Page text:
I’m re-reading Nassim Taleb’s Fooled By Randomness. There are a handful of books I think worth revisiting every year or two to see how your refined understanding of the world – those things you’ve learned since reading it the last time – influence how you interpret it. It can become a measure of how you’ve matured in your learning quest. Taleb’s book(s) belongs in that rarefied air.
I’m not sure what it means about my own intelligence or reading comprehension level, but it just seems fresh with each new pass. Like I’m reading it for the first time though this is my third time flipping through its well-worn pages.
This will not be a book report. I wanted to highlight a quote that appears before the first chapter and relate it back to a previous post here.
Taleb retells an apocryphal story from ancient Greece in which King Croesus (the richest man) is making a futile attempt to get Solon (the wisest man) to agree that the former’s wealth and success mean he must be the happiest.
The observation of the numerous misfortunes that attend all conditions forbids us to grow insolent upon our present enjoyments, or to admire a man’s happiness that may yet, in the course of time, suffer change. For the uncertain future has yet to come, with all variety of future; and him only to whom the divinity has [guaranteed] continued happiness until the end we may call happy.
These are the thoughts it inspires (mostly self-plagiarized from a previous post):
Thoughts on Success and Failure
What is success? Is it really an outcome? Too often we think of it as a destination as if it were a platform we land on and upon which we reside forever more. I think we would find that most people we consider successful don’t think of it as such a static thing. It’s very dynamic. And it’s not accurate to use the term in such a general way. I would argue it’s just not a precise use of the term.
Perhaps you accomplished a specific thing successfully. You employed strong thinking in an investment decision process that produced an outcome with high returns. That was an example of being successful, but does it define you as a “success.” Or say you produced a string of these good outcomes with high returns. Again, those are multiple instances of success, but are you now a “success?”
You can have a thousand such “successes” followed by a single “failure.” How are you then labeled? Or you have a thousand failures followed by a single success.
Such labels are meaningless. I’m reminded of Malcolm Gladwell’s New Yorker profile of Nassim Taleb [ah, this is why these thoughts reconnect for me a few months later…neural synapses, funny things] several years ago. (Click here to read Blowing Up: How Nassim Taleb Turned the Inevitability of Disaster Into an Investment Strategy.) Taleb revered Victor Niederhoffer as one of the world’s best traders and a brilliant thinker. Niederhoffer had a respected fund with investors desperate to include their capital in his investments. He had more wealth than most people could hope for.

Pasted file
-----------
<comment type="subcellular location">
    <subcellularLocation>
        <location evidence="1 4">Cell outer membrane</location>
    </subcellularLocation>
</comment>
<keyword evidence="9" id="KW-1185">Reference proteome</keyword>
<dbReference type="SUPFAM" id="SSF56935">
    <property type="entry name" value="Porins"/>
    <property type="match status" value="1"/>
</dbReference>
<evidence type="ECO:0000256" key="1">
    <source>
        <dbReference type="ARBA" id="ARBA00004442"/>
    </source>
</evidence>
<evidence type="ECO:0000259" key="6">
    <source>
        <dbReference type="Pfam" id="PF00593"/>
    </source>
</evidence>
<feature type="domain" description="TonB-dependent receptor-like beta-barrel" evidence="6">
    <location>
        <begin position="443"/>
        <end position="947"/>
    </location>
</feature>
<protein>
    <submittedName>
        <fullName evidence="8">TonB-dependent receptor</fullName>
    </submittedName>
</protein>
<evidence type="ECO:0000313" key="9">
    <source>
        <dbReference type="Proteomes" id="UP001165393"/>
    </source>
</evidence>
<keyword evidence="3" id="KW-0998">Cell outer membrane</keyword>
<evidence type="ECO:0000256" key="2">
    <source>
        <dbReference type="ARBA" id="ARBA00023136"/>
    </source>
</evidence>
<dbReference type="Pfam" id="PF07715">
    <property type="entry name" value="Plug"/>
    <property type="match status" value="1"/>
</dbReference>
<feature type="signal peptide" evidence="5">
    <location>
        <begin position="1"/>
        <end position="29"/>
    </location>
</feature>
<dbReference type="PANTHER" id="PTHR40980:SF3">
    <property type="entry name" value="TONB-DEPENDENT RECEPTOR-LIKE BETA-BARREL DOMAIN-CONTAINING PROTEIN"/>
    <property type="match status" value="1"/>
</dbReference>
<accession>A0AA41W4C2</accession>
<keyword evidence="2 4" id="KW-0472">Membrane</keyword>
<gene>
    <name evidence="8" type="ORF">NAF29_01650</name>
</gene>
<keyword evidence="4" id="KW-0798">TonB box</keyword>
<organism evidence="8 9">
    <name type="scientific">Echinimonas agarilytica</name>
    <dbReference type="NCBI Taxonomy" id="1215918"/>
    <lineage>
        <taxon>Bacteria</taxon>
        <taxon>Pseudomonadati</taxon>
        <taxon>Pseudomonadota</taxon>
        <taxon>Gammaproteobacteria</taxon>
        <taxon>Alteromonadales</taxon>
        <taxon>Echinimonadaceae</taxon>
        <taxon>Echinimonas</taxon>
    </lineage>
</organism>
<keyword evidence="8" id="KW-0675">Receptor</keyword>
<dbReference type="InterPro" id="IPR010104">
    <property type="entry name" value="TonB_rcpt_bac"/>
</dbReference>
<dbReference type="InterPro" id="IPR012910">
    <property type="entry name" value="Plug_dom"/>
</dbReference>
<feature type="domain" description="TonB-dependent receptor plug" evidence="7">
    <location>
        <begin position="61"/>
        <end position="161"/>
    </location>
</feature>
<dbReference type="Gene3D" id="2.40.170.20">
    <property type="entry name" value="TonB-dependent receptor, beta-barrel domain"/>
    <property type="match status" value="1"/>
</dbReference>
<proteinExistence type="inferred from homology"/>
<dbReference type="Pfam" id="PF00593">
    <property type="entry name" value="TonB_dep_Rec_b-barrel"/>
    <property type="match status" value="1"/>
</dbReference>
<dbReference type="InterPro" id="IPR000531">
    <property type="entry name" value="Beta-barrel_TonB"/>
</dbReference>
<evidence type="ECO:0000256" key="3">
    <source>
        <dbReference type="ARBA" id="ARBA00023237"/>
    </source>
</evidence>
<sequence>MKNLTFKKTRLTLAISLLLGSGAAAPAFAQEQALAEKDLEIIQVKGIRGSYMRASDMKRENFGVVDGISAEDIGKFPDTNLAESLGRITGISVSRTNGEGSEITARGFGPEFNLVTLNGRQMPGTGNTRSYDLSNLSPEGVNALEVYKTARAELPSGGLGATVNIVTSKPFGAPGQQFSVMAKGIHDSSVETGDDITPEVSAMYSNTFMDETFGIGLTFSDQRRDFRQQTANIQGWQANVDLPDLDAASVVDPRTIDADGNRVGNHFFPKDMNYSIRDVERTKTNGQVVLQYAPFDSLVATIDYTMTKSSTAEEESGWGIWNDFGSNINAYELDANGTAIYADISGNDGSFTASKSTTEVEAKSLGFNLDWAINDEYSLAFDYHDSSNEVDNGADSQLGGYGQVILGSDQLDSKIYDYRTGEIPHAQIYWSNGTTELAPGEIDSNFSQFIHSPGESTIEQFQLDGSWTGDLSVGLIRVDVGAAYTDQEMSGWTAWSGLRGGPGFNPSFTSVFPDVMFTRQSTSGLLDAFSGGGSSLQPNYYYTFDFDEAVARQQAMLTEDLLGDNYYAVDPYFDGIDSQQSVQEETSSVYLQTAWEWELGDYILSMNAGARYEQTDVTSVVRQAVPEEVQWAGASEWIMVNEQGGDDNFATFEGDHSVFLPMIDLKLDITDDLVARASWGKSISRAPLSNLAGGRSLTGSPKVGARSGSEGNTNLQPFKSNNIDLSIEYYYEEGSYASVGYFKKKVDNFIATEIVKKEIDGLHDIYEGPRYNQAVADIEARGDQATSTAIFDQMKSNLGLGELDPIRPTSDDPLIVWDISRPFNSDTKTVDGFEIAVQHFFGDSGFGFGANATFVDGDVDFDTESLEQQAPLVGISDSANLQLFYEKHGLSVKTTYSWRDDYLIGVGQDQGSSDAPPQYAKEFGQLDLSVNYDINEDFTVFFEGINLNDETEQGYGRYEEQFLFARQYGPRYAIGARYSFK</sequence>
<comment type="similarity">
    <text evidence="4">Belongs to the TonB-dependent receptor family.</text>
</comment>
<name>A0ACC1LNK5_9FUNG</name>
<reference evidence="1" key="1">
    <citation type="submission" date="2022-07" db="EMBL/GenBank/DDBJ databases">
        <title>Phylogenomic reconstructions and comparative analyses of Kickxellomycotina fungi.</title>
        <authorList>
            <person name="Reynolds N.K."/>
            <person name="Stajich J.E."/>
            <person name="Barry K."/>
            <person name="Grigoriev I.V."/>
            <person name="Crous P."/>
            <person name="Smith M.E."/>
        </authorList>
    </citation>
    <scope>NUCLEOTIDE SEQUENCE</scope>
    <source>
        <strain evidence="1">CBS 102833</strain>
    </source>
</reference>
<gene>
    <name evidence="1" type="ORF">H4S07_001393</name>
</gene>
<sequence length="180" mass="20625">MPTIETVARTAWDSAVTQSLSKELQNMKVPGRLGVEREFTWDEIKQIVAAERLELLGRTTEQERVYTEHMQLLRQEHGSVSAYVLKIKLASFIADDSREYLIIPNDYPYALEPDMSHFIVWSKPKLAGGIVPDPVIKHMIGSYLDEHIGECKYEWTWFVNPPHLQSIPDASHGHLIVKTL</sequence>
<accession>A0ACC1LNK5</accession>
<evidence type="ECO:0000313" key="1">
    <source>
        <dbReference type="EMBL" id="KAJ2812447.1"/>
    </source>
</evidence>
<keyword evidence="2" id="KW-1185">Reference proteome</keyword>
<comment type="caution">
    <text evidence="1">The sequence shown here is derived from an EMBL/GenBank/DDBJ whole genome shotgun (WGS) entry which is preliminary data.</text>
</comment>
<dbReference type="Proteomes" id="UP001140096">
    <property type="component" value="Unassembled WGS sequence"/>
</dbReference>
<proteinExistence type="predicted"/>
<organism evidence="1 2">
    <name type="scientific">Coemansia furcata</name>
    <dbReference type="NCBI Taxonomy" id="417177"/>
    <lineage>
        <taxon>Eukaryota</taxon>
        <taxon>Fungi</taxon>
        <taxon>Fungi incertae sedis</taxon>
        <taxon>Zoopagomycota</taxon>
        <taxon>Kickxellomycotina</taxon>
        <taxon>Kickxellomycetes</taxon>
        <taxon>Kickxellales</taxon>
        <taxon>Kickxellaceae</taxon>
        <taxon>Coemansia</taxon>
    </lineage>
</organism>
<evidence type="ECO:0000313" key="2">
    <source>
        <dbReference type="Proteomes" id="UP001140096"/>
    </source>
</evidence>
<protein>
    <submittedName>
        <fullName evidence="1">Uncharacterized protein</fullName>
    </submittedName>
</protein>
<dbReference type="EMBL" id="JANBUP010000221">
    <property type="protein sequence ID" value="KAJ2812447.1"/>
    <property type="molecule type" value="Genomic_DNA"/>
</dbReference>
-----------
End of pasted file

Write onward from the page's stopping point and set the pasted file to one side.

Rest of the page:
Niederhoffer had it all. Until he didn’t. He “blew up”, as traders put it, when the strategy he had used with such success for a decade suddenly didn’t work. He lost everything. One day he was a “success” and the next he was a “failure.” Well, that would be the description if you chose to think of it in such “destination” terms.
It all brings to mind the story of the Taoist farmer. I had a vague recollection of the tale, and googling it produced this version (from this source):
This farmer had only one horse, and one day the horse ran away. The neighbors came to condole over his terrible loss. The farmer said, “What makes you think it is so terrible?”
A month later, the horse came home–this time bringing with her two beautiful wild horses. The neighbors became excited at the farmer’s good fortune. Such lovely strong horses! The farmer said, “What makes you think this is good fortune?”
The farmer’s son was thrown from one of the wild horses and broke his leg. All the neighbors were very distressed. Such bad luck! The farmer said, “What makes you think it is bad?”
A war came, and every able-bodied man was conscripted and sent into battle. Only the farmer’s son, because he had a broken leg, remained. The neighbors congratulated the farmer. “What makes you think this is good?” said the farmer.
Luck is fleeting. It is a point-in-time result. What we perceive as luck today, we may view as the root of great misfortune tomorrow. The same reasons we might have used to consider a person lucky today we might use to pity him tomorrow.
So goes success, and so the path is circuitous and the arrow points forever further.
I’m hesitant to admit such a fascination with him, but after several posts quoting or featuring him, I must now confess a bit of an obsession with Henry Blodget. To refresh on his story, you may turn to Wikipedia here.
It helps to know the back story to understand the context of why he posted this image on his business news aggregator Business Insider back in April:
The grit required to stage a comeback (it’s in process) after being laid so low is a much better story – a Greek tragedy reversed – than a straight line success story.